Following the launch of the Dubai Blockchain Strategy in 2016 and the Emirates Blockchain Strategy in 2018, the UAE government has taken active measures in advancing the technology nationwide through creating an industry for blockchain, driving government adoption and stepping up international collaboration with interested stakeholders. Since then, the country has hosted a multitude of blockchain implementations, conferences and other initiatives.
Khalfan Belhoul, CEO of Dubai Future Foundation: The UAE has long been a leader in the early implementation of emerging technologies, including blockchain, and is a vital contributor when developing governance and a systematic approach for new technologies. This report is a key collaboration between C4IR UAE and World Economic Forum showcasing efforts by public and private entities in the UAE are deploying blockchain technology. Each of the findings have yielded new insights into the major challenges and success factors that organisations encounter when deploying this technology. These insights will also help us develop the correct governance for blockchain, based on the specific needs from those deploying the technology. We look forward to further sharing details at the upcoming World Economic Forum, Annual Meeting 2020 at Davos later this month"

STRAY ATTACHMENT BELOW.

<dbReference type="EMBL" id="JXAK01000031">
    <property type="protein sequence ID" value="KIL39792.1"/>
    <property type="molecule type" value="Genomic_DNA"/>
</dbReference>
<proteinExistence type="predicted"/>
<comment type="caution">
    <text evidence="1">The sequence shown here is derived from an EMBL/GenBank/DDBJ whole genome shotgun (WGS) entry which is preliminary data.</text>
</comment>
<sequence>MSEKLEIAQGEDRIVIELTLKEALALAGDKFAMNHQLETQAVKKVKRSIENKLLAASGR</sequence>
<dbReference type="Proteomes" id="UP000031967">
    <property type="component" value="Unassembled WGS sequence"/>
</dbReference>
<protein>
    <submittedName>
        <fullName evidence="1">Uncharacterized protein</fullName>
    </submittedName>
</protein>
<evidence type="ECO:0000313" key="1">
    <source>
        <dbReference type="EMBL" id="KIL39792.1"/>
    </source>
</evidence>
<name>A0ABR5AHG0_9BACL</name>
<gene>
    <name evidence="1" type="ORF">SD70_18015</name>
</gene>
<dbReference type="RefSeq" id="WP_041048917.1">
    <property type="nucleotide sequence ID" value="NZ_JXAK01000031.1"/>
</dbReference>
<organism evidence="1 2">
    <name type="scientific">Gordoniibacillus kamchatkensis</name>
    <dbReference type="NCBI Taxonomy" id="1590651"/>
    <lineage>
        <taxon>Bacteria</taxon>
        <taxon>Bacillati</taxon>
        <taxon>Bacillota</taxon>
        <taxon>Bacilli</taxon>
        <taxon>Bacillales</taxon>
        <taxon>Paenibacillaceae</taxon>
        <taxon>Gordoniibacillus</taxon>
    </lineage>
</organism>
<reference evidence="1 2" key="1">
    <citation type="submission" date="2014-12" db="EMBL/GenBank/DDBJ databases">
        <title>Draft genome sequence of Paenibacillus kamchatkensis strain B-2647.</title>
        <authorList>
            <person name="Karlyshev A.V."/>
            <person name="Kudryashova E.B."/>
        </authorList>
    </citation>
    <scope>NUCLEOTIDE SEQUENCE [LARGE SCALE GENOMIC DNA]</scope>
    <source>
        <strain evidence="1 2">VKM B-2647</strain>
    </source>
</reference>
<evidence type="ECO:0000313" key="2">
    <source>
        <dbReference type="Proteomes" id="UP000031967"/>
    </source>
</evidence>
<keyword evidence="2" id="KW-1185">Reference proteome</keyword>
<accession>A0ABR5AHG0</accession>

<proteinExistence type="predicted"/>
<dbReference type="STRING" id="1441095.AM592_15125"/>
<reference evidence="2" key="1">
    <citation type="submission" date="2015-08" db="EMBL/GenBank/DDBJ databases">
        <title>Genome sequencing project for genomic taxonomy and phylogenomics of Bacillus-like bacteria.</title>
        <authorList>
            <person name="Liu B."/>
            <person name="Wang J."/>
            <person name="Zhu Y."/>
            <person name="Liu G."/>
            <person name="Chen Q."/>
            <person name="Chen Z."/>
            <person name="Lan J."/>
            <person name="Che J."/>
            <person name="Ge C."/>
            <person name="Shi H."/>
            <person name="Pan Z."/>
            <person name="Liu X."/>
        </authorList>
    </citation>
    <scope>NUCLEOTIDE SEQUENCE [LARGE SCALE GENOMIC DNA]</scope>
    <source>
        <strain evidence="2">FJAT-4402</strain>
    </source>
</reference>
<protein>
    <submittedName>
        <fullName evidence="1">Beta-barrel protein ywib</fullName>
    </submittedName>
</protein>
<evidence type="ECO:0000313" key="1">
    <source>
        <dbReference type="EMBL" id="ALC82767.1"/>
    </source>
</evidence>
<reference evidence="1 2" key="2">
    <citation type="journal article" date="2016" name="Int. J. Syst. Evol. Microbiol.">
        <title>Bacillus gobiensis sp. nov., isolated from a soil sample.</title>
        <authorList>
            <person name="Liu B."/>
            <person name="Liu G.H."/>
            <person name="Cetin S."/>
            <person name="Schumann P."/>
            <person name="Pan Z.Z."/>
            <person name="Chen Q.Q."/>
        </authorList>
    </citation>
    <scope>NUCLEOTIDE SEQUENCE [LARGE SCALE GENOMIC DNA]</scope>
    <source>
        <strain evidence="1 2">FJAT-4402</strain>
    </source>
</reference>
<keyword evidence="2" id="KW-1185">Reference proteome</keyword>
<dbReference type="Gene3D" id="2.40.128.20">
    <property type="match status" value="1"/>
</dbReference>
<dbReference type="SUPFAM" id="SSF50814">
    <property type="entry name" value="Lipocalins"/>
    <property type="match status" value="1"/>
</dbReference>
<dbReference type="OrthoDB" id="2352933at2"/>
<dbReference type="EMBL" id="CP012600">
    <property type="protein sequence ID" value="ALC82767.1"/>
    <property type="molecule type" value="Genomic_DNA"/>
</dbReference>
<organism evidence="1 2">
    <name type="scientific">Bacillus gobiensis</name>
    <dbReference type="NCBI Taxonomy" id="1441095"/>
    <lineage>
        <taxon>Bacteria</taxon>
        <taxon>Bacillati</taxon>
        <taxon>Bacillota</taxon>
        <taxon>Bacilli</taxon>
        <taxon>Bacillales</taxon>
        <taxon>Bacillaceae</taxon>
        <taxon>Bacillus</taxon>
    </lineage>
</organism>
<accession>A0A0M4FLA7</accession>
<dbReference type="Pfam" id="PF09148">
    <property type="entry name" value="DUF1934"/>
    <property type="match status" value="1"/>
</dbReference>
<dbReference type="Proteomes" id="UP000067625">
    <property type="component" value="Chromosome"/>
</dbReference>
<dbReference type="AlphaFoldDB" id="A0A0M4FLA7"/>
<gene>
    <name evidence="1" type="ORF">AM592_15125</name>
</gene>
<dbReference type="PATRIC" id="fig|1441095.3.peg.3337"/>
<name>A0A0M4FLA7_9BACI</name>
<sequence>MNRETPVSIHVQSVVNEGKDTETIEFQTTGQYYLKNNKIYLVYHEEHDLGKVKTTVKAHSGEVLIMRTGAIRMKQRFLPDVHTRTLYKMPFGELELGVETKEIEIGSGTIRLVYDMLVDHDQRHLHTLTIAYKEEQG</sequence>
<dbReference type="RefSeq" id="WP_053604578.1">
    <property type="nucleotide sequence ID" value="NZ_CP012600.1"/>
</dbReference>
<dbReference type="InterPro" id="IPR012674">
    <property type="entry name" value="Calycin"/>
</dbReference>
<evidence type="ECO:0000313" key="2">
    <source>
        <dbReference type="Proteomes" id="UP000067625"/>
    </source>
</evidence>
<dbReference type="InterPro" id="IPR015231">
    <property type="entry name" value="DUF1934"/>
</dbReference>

Mirek Dusek, Head of Middle East and North Africa, Member of the Executive Committee, World Economic Forum, said, "The C4IR UAE stems from a long-standing collaboration between the UAE and the World Economic Forum. We are excited to launch this report, which represents a concrete example of how the C4IR UAE can drive leadership on inclusive deployment of blockchain. The principles developed in the report will empower not only UAE’s and the region’s business and government entities, but will also drive meaningful collaborations with other countries that are part of the World Economic Forum’s Fourth Industrial Revolution Network for greater economic and social impact."